By Aysia Morton
Special to the AFRO
While he broke barriers as Portland’s first Black Police Chief, the D.M.V remembers Charles Moose as the Montgomery County Police Chief who was a calming, constant source of information in 2002 during the era of the D.C. Beltway Sniper. On Nov. 25, Thanksgiving Day, Chief Moose died at age 68, leaving behind an incredible legacy. During his career in law enforcement, he was the police chief for Portland, Oregon and Montgomery County, Maryland.
Moose’s wife, Sandy, confirmed her husband’s death on Facebook. He died “while watching football and sitting in his recliner,” his wife said.
“He called my name, and I came running, but it was too late. His body was shutting down. It seems so trite to give first notice this way. Right now, I can’t think much beyond, ‘I need a plan to celebrate this man: my best friend since 1982.’ He meant so much to so many, I’m at a loss … Godspeed Charles,” the widow continued.
Moose was a North Carolina native and joined the Portland Police Bureau in 1975 after attending undergrad at University of North Carolina at Chapel Hill. From 1993 to 1999, he led the Portland Police Bureau as Police Chief.
“We are extremely saddened by the news announcing the passing of former Chief Charles Moose,” current Montgomery County Police Chief Marcus Jones said in a statement. “He was a great leader and led our Department through the D.C. Sniper investigation, one of the most difficult crime sprees in our country’s history. We send condolences to his wife Sandy and all of his family and friends.”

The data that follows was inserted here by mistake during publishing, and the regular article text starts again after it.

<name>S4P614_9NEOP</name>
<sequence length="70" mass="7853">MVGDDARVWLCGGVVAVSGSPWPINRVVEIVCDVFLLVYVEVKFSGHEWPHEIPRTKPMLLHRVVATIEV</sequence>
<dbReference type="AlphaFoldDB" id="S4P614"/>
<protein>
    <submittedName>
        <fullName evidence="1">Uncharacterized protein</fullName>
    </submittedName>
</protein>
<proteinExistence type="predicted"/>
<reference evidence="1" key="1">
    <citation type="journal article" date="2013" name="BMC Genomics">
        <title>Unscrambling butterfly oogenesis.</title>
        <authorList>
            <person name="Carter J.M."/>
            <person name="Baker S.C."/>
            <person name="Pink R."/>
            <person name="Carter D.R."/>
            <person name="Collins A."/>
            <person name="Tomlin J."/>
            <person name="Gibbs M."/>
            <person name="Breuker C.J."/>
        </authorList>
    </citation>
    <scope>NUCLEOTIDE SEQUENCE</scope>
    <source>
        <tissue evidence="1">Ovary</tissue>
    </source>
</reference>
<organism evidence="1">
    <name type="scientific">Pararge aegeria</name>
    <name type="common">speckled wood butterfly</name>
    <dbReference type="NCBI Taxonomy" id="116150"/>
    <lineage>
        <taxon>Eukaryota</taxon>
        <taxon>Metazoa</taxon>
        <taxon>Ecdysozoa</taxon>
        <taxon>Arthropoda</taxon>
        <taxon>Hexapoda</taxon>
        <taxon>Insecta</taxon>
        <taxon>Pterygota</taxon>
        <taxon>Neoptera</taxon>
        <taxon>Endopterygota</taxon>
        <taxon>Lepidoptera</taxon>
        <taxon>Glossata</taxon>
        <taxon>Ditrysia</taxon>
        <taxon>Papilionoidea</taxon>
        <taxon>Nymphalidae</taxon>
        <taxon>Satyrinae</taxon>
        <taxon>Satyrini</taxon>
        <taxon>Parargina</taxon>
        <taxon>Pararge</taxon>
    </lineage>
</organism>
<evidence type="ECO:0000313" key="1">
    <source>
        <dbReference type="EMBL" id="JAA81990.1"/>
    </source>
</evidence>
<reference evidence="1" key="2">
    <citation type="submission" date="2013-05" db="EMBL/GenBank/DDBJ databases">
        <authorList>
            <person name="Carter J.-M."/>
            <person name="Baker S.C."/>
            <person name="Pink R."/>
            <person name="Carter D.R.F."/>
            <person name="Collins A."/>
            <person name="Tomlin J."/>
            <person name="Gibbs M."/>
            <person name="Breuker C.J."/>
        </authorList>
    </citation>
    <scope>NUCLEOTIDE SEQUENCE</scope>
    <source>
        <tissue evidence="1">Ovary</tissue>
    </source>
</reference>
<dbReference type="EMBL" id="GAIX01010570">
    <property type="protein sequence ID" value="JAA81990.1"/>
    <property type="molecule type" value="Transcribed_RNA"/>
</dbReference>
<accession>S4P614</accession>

Moose left Portland Police Department in 1999 and became the second Black police chief in Montgomery County, Maryland’s largest County. In 2002, he became the face of an investigation that terrified the county and its surrounding areas. A sniper, known as the “D.C. Sniper” or the “Beltway Sniper”, killed 10 people and wounded three other people over a span of 23 days in a series of random attacks. Under Moose’s leadership, John Allen Muhammad and a teenager named Lee Boyd Malvo were arrested.
Moose later signed a movie and book deal detailing his experience leading the D.C. Sniper case, but the Montgomery County Board of Supervisors decided that it was against their rules and ethics for an officer to profit privately from his position, so Moose departed from his job at the Montgomery County Police Department and went to Honolulu, Hawaii to serve as a patrolman before retiring.
Montgomery County Executive Marc Erlich paid his respects to Moose and reflected on his leadership during the sniper investigation in a statement.
“For 23 days, Chief Moose provided a calming presence in the midst of the terror and fear that consumed our county and the Washington region and was nationally recognized for his efforts. We are forever grateful for his contributions to public safety during his tenure,” Erlich said.
Charles Moose can be seen leading his police department in Vice’s new documentary, I, Sniper. In the trailer, Moose can be heard addressing a televised press conference saying, “your children are not safe anywhere, at any time.” The documentary also features interviews from Lee Boyd Malvo, shooting survivors, and the loved ones of those whose lives were taken.
Help us Continue to tell OUR Story and join the AFRO family as a member – subscribers are now members! Join here!